Second Quarter

It’s remarkable how much opposing centers are capable of when they aren’t tasked with dealing with Nikola Jokic. It was paramount that the Blazers carve out an advantage with Denver’s big catching a breather. Jusuf Nurkic was more than up to that challenge. He played the role of elite basketball player by day, volleyball superstar by night; no rebound, pass or shot felt out of his reach. And when Nurkic is in his zone, it’s a safe assumption that Powell is too. Those two kept Porter Jr. in the pick-and-roll torture chamber and made enough energy plays to keep Portland competitive. The importance of March’s trade deadline was never more on display, with new acquisitions on both sides making key plays.

That essentially told the story. Somewhere, the great Bill Walton might be smiling, watching centers duel it out in a battle of brain power and bounce passes. Unfortunately, the Blazers couldn’t quite get a handle on the Nuggets’ three-point shooting, giving up 12 of them in the first half. In consequence, they trailed 64-59.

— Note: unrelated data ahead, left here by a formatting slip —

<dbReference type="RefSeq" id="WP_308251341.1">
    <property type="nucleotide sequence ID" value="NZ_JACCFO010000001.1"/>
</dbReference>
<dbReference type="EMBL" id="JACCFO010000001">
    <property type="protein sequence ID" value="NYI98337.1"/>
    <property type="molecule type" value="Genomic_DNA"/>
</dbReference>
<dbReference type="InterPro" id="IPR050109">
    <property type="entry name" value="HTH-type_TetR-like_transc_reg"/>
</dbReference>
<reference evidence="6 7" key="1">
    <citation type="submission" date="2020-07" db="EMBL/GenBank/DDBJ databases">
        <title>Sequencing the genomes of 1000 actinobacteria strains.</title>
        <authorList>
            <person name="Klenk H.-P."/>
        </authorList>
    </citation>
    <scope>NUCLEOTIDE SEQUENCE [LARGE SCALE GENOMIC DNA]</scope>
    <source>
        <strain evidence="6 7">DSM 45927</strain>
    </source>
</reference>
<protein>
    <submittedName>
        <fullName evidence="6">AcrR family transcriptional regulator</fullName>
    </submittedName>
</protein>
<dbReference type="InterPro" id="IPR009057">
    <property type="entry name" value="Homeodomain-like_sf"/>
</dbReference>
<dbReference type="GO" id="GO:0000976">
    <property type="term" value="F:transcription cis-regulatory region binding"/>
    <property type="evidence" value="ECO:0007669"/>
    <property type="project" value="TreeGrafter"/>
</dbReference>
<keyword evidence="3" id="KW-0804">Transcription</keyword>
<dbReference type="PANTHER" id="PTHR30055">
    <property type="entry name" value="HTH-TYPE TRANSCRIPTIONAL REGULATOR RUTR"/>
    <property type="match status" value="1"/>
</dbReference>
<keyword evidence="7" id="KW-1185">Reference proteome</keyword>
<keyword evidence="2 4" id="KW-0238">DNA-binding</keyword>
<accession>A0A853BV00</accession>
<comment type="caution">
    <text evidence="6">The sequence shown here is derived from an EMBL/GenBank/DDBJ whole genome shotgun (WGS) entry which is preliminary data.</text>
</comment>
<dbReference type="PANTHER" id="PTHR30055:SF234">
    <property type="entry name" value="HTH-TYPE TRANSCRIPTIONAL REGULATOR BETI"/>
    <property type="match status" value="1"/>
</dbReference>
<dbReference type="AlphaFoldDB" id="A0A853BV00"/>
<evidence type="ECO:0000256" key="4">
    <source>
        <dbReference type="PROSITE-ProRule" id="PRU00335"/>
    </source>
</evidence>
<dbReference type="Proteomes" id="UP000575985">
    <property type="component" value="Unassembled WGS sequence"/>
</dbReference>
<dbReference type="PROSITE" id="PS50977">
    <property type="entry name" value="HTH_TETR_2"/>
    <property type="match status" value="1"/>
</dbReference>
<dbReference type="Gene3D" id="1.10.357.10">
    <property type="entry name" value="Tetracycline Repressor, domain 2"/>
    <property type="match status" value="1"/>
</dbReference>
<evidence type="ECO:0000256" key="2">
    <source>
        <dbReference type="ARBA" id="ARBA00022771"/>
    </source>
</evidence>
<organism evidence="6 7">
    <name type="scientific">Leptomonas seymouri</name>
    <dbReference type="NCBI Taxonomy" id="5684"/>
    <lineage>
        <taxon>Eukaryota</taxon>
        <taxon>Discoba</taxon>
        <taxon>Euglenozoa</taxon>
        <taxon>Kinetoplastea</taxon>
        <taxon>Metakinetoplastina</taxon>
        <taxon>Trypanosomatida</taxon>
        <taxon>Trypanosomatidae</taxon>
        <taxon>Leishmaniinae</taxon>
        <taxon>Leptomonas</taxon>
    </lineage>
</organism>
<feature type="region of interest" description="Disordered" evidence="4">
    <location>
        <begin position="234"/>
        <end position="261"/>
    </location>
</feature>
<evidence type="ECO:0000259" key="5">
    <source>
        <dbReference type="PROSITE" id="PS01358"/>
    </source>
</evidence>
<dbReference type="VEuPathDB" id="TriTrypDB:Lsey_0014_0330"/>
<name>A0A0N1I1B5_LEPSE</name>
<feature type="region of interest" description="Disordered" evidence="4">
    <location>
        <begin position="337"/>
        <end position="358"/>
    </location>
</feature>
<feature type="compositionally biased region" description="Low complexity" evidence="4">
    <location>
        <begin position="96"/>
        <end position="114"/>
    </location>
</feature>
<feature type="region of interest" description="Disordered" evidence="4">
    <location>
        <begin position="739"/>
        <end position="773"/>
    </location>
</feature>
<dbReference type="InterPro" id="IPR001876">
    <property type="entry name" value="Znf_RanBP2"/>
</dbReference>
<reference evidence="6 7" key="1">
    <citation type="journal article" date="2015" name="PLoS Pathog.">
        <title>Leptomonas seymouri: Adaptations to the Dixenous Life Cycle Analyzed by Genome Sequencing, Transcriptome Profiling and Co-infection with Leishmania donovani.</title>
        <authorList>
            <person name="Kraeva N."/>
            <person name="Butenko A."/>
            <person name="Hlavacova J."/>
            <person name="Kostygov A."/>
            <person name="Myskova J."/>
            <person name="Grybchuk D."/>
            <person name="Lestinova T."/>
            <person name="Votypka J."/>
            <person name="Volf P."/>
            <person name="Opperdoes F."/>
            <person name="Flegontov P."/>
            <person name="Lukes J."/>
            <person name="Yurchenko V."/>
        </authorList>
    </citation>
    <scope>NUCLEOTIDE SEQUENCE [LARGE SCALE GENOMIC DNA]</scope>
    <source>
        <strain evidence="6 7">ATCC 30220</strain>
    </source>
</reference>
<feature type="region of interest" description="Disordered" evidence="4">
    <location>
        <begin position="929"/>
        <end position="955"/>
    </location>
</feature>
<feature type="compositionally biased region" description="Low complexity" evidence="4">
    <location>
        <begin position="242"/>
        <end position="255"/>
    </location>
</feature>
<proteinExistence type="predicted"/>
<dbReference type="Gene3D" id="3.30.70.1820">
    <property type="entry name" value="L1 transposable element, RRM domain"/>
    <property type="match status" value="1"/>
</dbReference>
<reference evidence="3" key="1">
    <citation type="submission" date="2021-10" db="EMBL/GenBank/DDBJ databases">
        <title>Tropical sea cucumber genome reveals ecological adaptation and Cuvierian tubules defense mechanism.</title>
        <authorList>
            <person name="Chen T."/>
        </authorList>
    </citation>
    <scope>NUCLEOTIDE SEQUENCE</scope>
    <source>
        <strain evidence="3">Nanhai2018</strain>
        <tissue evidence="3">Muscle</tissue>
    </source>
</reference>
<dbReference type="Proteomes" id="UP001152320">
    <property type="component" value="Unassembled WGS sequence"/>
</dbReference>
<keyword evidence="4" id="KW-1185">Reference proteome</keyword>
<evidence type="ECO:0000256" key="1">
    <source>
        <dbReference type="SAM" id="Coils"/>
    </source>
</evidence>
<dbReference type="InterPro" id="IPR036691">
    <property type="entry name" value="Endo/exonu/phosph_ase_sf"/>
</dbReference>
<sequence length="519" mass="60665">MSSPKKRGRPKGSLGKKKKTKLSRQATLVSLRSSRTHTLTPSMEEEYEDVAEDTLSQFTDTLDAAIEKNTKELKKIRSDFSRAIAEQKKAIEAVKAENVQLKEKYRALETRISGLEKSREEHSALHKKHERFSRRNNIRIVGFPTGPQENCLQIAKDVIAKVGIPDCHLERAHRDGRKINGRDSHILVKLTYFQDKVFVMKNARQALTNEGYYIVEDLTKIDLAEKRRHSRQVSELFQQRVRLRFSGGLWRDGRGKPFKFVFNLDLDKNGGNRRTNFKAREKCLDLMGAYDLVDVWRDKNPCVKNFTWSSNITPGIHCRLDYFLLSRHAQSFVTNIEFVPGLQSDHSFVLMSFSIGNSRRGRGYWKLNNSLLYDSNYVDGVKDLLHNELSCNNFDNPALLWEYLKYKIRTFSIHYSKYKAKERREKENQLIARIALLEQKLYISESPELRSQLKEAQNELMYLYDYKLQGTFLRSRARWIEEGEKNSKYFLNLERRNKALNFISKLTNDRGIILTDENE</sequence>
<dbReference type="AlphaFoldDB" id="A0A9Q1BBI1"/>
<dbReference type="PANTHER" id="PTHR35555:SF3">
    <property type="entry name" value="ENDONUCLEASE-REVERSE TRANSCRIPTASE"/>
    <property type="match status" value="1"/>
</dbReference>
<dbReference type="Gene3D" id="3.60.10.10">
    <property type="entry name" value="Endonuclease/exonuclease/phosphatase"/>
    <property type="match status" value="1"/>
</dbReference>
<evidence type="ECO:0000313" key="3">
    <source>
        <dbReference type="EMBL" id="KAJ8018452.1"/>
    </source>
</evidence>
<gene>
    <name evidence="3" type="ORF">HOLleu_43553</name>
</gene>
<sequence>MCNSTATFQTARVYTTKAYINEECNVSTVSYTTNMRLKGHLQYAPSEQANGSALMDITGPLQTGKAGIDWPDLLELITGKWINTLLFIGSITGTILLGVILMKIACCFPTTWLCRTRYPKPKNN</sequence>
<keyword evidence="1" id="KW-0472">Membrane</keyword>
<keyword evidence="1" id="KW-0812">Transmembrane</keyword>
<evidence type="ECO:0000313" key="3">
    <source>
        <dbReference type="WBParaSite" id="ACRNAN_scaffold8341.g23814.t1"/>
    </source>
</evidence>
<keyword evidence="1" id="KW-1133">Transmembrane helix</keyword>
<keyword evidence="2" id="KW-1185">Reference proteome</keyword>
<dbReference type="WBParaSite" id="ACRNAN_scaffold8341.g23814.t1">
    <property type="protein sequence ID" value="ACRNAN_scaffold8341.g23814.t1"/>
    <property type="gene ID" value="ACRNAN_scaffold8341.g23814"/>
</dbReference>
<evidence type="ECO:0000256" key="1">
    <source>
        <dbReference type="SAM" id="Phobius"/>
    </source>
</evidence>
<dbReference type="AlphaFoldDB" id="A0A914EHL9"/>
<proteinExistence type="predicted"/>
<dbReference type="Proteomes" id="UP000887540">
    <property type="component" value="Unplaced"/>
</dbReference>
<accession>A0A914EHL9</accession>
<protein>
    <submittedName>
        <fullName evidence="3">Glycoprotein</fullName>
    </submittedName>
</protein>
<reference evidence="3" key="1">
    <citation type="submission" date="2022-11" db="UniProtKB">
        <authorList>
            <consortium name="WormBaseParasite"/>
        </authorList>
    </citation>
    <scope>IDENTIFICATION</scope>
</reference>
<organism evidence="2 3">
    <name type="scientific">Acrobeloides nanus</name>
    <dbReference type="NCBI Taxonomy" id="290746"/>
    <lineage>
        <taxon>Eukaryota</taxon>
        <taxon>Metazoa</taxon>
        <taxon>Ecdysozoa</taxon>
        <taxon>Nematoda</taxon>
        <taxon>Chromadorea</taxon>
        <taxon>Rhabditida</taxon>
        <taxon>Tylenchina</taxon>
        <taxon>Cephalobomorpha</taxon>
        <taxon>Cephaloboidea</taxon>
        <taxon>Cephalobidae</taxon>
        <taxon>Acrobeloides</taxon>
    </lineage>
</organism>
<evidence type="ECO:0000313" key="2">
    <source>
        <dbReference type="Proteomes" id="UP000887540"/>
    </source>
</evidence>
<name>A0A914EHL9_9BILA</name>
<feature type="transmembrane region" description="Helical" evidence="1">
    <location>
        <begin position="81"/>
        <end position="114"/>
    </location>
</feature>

Third Quarter

Similar to McCollum, numbers suggested Powell might’ve been due for a “pay that man this summer” performance eventually. Though his shot selection was occasionally overambitious, he remained a reliable hub of offense as Portland sought to cut the deficit. Portland was collectively too reliant on the 3-pointer, which led to an unusual amount of airballs early in the half. (To be fair, though, the Moda Center’s A/C might have been cranked up to “high” with the fans back, you know.)

On the other end, recent trends held. Portland was rendered helpless on Jokic pick-and-pops. At one point, after Jokic’s (seemingly) zillionth point of the half, NBA TV’s camera caught him and Nurkic in the same frame, Nurkic giving a teammate the “Hey, he’s just that good” look. Ever the competitor, Lillard sought to offset some of that through penetrations, but relying on a whistle, and an inconsistent one at that, simply wasn’t a foolproof enough strategy.